Last time Elaine Brown was in Santa Barbara, a bank burned down.

"It’s been a long time," she said to a nearly full Corwin Pavilion on Tuesday night. Brown, the first and only woman to lead the Black Panther Party, said she remembers the 1970 burning of the Isla Vista Bank of America and the spirit behind those student protests.

"That’s what I remember about UC Santa Barbara. That’s sort of what I remember about America at the time – we were pretty much angry about capitalism and racism and all those things," she said.

In 1974, four years after the bank burning, Brown took over as leader of the Black Panther Party – a militant black political organization dedicated to a more equal America. Now, 31 years later and back in Santa Barbara, she said nothing much has changed.

"We really haven’t moved forward in any meaningful way," she said. "Some individuals have benefited from some of the struggles, but in general our people are a third-world colony and are repressed in this country."

The problems, Brown said, are many: poverty, a high incarceration rate and a lack of access to education. There is "no control," she said, "over the things that affect our lives."

In the way of the solution stands an American public that wants not to talk about it, to move on, to "get over it," Brown said. But "in order to turn that page," she said, "we have to write that page."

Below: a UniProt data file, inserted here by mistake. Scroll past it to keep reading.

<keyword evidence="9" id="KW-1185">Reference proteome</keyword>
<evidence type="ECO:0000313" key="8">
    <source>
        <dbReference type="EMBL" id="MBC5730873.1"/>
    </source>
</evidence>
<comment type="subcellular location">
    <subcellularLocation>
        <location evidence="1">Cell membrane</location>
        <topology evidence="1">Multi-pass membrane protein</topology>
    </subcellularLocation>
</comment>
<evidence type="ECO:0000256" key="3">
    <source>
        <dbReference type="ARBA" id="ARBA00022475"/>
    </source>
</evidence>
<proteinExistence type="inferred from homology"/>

Writing that page, for Brown, means looking more closely at the founding of the United States and the market economy, fueled by slavery, that led to its creation. It means examining the slavery practices of founding fathers like Thomas Jefferson, who in his only book, Notes on the State of Virginia, wrote about what he saw as the inferiority of black people. It means looking at Abraham Lincoln, who Brown said did not intend to free slaves, and who, in debates with Stephen Douglas, asserted the superiority of whites.

It took 100 years for the rights guaranteed by the 13th Amendment, passed right after the Civil War, to be put into law by the Civil Rights Act. Even with that act, Brown said, four centuries of market capitalism continue to exact a toll on African-Americans – a toll she said would be eased by government reparations and solved by a socialist revolution.

The Black Panther Party fought for socialism in the 1960s, side by side with leaders like Martin Luther King Jr.

"In 1968, what was Martin Luther King doing? He was organizing the poor people’s campaign," Brown said. "Redistribution of wealth, that vision of his – of ours – was lost [when King was shot]. We’ve been backsliding a lot since then."

Brown has spent the last 30 years of her life fighting for that vision.

"She is literally, for me, a historical figure," Vice Chancellor for Student Affairs Michael Young said. "She represents a piece of my own personal history, and personal struggles, of philosophy, commitment, integrity, values and conscience."

"I think she’s so inspirational," said Tara Atherley, a junior black studies and sociology major. "It’s been 30 years, and she’s still fighting for the cause."